Inspire Yourself with these 6 Themes


I’ve been on a creative binge lately. And for the New Year, I want to help inspire you, too!

I’ve been reading books and writing stories about some of the deepest, most profound themes I know.

You know, those deep, dark ideas that give a story its umph. That inspire us to reconsider our own lives. I’m not an English scholar, I’m just a journalist who also writes creatively … and who lives for stories.

To read them. To write them. To share them.

Huntington Beach, Copyright 2011 Shari LopatinSo I can’t tell you exactly why these themes resonate better than others. And of course, I can only speak for myself. However, I’ve noticed, some themes inspire us more than others.

And these are them:

1. Family

As a human race, perhaps one of our strongest Hierarchy of Needs, is the need to belong. The need for family. Think Fiddler on the Roof, or Sound of Music. Family doesn’t have to encompass a Brady Bunch story. The complicated love between rival brothers can tear at your heart more than a summer romance. Or, think of an orphan who’s sought a sense of family throughout her life, only to find rejection time and time again.

2. War

If you haven’t already, go see War Horse. War is such a great setting and theme for any story, because it offers the opportunity for many smaller, underlying themes. A husband and wife can reunite after years apart, thinking the other was dead. A sworn enemy can suddenly become a best friend. What does war make us realize about ourselves, as a society, and as individuals?

3. Guilt, and Redemption

Anne Lamott, author of Bird by Bird: Some Instructions on Writing and Life, tells us that in every story, something or someone must die, or be saved. The theme of guilt and redemption can take us, literally, to that place. What deed in someone’s past could drive that person into utter self-destruction … and what power or action could literally free them, from their own cage? If you’ve ever read The Kite Runner, you’ll know what I’m talking about.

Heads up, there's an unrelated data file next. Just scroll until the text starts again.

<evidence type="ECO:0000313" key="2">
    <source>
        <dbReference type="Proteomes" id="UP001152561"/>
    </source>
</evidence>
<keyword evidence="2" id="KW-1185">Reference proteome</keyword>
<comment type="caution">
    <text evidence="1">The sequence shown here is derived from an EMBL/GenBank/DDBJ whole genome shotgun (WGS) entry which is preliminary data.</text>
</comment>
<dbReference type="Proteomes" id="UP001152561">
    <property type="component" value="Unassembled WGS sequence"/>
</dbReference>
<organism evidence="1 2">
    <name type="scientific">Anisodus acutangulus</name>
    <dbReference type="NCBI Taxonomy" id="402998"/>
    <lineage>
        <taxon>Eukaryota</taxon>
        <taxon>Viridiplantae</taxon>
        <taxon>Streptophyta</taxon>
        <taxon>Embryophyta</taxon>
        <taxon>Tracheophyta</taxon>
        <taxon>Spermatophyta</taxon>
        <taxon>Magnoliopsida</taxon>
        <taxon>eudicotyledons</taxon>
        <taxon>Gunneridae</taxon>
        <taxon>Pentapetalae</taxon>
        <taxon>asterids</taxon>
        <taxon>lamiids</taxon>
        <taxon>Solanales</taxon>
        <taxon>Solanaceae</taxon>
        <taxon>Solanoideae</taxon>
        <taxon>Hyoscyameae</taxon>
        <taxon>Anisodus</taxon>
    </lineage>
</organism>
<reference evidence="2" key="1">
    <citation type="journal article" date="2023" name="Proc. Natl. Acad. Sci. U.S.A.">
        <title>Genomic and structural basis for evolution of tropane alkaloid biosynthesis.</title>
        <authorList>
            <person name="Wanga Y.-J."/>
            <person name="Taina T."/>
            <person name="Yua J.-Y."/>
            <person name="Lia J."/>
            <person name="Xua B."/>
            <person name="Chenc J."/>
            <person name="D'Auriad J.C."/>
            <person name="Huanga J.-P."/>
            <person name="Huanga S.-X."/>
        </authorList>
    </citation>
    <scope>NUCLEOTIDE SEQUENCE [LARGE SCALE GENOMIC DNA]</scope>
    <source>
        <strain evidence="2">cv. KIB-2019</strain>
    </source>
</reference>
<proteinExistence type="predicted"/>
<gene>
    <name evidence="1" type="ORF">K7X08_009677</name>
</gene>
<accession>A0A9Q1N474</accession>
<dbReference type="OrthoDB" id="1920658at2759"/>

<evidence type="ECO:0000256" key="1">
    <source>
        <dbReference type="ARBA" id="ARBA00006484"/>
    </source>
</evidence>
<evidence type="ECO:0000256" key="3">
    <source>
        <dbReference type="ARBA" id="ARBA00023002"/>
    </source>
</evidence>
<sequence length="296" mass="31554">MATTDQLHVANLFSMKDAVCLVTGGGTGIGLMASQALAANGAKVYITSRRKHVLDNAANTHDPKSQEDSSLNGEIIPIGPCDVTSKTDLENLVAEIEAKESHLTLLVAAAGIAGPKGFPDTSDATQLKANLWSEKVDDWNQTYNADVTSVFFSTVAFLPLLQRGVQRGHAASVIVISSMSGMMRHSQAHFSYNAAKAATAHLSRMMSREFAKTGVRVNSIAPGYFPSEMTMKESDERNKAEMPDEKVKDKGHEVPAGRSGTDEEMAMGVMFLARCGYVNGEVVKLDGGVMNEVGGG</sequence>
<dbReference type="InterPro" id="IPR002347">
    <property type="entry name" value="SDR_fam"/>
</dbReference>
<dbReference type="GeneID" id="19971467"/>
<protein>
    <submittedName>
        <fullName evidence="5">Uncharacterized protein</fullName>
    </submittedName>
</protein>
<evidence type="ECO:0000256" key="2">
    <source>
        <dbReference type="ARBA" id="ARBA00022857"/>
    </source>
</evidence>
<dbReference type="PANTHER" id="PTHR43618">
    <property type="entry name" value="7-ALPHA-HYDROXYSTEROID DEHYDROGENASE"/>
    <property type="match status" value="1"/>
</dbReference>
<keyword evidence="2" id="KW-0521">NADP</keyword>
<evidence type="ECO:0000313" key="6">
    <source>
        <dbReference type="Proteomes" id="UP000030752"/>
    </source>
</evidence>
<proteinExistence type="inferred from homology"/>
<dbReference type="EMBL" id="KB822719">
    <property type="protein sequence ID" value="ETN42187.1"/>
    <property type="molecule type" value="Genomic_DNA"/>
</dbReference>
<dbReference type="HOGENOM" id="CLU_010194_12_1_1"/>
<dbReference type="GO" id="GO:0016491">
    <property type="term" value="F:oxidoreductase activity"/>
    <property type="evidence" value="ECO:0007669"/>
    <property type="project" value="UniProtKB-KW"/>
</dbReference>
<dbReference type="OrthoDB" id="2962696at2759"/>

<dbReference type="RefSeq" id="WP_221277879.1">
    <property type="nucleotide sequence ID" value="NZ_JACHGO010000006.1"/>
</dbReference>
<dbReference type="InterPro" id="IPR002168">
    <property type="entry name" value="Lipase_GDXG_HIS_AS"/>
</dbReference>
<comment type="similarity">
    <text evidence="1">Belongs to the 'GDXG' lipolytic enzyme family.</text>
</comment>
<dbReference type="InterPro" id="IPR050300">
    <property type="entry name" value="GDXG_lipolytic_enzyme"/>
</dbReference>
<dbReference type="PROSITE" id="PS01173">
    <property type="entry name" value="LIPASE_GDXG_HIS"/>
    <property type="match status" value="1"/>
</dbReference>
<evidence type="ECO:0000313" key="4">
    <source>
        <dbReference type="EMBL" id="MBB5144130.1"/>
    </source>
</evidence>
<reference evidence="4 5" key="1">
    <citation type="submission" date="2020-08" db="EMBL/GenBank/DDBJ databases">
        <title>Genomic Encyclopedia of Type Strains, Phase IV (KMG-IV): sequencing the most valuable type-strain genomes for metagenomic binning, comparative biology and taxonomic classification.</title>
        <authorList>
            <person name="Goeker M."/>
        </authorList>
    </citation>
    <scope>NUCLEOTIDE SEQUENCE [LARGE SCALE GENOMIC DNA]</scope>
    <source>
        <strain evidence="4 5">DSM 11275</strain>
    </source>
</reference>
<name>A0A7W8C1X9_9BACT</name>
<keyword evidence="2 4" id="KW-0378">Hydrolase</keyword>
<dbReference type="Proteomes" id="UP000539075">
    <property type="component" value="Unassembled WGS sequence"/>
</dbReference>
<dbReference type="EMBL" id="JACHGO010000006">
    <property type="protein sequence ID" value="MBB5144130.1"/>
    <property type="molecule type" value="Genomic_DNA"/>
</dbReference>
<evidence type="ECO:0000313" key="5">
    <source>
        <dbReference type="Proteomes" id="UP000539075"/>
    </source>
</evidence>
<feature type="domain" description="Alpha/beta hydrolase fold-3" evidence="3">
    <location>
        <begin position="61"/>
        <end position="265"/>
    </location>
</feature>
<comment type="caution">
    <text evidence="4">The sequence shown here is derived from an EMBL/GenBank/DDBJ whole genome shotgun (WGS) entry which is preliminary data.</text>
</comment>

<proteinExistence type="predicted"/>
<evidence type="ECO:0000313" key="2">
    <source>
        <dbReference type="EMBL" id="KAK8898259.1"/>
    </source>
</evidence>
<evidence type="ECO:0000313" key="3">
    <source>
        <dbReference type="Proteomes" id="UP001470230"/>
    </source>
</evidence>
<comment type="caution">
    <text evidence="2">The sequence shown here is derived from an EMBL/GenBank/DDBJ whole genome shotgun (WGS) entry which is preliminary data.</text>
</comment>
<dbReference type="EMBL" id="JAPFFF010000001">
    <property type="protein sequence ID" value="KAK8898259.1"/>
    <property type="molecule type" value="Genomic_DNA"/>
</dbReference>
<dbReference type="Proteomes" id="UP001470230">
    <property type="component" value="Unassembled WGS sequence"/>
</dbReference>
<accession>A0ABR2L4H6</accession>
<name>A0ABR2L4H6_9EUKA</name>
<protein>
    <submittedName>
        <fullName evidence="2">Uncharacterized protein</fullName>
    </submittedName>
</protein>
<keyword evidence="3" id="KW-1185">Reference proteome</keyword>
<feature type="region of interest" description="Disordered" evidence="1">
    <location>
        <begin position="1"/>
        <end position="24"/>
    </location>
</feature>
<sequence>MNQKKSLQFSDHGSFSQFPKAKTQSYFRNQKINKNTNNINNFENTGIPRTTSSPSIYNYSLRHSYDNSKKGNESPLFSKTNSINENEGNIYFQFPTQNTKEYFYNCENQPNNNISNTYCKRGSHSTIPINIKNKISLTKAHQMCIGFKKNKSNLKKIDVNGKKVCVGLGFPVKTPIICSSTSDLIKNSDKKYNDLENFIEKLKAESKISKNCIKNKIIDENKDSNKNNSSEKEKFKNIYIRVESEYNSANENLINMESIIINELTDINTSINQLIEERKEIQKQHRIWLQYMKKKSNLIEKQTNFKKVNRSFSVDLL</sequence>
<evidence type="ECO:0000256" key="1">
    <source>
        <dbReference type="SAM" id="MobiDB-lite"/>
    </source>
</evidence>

4. Wanting What You Can’t Have

A blind man who longs to see. A woman in love with a married man. A father who would give his life to hold his son, one final time. When we hear stories of others longing for what can never be theirs, we empathize. Our hearts literally ache for this character, as if we’d experienced his or her pain ourselves (and often times, we have).

5. A Forced Life Change

I saw the previews to a movie called The Vow, based on true events. A married couple of five years are in a car accident and both fall into a coma. The wife awakens with no memory. Her husband is a stranger. However, his love for her drives him to try and recreate their relationship, with the hopes his wife will fall in love with him again. Imagine if tomorrow, something dramatic happened to you, or someone you love. Suddenly, you lose your legs, or your child goes blind. How would you, and your loved ones, cope?

6. Identity and Heritage